DeSantis is making Floridians’ lives 'worse in order to make a point': report
In a Monday, September 4 report for The Atlantic, staff writer David A. Graham points out that it's rare for anyone to "turn down $346 million in free money. But that's effectively what" Florida Republican governor and 2024 presidential hopeful Ron DeSantis did.
Graham references a recent Politico report noting that the GOP leader last week "blocked his state from getting energy-efficiency incentives under the Inflation Reduction Act, the signature [President Joe] Biden-administration policy that passed in 2022."
He "is the first governor to reject such a large pot under the IRA," Graham emphasizes, and "The rebates that he rejected would have been available to not just low-income but also middle-income households; his decision deprives them of an opportunity to get money back for upgrading their home’s energy efficiency."
The Atlantic staff writer notes that it's possible DeSantis' decision to turn down the money aligns with "many Republican politicians' strong commitment in recent years to ideological purity—and owning the libs—even at the expense of impoverishing and immiserating their own constituents."
Ten states still have not accepted the ACA's Medicaid expansion, and many of them are deep-red states that show little inclination toward changing their mind. That isn’t to say that voters don’t want the expansion—time and again, when voters in states with resistant governments are given a chance to vote on the matter, they vote in favor. But conservative politicians in those 10 states have calculated that the risk of popular anger is outweighed by their sincere ideological commitments and, additionally, by the political benefits of being seen fighting a liberal program.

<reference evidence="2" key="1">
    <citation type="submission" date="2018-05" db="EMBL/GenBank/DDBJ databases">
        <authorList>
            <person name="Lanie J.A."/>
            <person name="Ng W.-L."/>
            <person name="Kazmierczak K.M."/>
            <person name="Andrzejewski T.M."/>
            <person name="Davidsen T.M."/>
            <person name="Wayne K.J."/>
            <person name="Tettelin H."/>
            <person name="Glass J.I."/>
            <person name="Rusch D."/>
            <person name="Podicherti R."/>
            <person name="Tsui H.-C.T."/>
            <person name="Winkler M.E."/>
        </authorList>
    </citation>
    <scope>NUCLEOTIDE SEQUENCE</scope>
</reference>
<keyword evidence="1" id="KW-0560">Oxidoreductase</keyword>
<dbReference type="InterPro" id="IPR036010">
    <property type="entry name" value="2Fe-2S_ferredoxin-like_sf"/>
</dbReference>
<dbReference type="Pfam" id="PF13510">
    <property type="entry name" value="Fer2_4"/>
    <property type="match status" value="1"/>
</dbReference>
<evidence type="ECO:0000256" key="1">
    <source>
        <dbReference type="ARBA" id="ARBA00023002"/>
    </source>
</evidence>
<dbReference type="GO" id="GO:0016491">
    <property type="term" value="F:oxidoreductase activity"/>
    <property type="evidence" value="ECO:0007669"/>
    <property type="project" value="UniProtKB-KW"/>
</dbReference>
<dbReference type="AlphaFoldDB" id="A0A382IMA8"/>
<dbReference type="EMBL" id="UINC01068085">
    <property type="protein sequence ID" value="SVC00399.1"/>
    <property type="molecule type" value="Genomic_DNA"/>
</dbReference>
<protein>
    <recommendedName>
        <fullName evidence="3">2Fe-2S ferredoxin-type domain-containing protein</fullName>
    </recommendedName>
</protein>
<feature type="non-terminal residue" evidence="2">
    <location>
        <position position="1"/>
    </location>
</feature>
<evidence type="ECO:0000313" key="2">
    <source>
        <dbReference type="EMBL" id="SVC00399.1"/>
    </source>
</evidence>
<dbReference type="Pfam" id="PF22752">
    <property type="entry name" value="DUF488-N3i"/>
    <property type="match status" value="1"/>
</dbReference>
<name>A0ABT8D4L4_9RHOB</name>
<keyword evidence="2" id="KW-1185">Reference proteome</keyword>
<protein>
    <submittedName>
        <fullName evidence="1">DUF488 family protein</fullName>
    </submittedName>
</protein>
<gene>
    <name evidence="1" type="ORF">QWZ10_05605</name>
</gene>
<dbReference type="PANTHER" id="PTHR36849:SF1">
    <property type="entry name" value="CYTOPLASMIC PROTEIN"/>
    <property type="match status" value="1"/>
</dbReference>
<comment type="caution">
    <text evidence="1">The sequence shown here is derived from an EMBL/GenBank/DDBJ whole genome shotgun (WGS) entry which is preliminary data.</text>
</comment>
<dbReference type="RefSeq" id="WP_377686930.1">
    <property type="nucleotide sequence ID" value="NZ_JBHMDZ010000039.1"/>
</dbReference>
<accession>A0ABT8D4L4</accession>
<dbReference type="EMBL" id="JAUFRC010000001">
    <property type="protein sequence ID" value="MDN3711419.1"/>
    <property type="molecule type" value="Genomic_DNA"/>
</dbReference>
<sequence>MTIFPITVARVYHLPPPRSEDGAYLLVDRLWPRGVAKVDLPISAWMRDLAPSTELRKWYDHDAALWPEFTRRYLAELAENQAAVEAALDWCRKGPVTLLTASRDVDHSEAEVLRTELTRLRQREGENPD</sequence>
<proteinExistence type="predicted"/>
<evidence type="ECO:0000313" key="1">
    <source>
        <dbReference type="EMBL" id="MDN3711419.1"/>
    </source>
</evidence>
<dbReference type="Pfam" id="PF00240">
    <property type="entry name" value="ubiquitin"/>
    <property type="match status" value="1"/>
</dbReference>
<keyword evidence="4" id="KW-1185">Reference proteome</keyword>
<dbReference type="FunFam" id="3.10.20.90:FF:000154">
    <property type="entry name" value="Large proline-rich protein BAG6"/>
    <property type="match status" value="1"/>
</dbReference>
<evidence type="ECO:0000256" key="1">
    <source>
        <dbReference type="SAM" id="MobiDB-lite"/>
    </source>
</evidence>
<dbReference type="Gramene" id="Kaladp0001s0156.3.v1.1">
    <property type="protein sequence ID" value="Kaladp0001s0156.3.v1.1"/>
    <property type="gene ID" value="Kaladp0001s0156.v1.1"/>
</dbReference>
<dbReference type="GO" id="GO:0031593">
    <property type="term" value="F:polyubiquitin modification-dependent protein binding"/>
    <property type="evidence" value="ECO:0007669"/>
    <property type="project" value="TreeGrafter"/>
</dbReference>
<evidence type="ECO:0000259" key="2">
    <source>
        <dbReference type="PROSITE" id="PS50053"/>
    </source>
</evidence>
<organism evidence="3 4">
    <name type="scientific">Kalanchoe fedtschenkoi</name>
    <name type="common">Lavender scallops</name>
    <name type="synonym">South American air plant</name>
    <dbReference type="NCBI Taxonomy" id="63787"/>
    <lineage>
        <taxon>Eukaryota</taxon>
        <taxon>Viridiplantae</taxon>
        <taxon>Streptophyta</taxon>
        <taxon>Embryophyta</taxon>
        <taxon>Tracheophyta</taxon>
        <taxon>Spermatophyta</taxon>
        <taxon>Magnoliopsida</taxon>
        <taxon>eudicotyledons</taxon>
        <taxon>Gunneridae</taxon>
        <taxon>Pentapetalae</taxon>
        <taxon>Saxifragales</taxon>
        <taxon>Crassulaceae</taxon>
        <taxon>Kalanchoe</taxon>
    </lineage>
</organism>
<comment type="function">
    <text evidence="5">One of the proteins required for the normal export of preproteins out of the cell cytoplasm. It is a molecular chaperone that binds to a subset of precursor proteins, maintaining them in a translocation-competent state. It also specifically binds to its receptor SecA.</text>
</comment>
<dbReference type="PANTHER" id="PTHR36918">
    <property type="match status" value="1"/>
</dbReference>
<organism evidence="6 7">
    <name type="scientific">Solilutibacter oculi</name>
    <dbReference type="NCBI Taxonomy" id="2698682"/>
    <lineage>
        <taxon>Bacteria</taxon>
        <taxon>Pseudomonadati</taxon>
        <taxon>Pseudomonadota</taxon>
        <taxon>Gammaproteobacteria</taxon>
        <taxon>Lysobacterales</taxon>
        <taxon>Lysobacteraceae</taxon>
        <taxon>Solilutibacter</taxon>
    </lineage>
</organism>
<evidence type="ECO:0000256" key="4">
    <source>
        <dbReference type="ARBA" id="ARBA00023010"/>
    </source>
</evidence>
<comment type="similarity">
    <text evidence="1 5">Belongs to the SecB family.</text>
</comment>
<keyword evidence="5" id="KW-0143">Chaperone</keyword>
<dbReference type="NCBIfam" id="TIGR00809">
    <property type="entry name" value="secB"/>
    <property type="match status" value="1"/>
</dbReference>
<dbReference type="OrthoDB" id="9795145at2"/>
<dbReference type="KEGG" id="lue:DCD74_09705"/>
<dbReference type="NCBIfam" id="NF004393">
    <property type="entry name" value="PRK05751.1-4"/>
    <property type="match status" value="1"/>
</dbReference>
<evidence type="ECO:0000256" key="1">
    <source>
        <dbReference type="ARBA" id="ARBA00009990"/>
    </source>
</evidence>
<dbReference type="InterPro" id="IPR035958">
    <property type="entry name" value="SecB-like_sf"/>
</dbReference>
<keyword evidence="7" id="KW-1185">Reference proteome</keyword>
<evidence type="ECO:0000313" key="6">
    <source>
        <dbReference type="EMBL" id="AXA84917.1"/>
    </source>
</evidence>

In short, Republican governors are choosing policies that make the lives of their citizens worse in order to make a point. Rejecting environmental policies like those in the IRA is particularly poignant in Florida, where the effects of climate change are already being felt more often and more acutely than in many other parts of the country—as the recent destruction brought by Hurricane Idalia reminds. And because the federal government can reallocate unused money to other states, not taking it could exacerbate the existing divide.
The Atlantic's full report is available at this link (subscription required).
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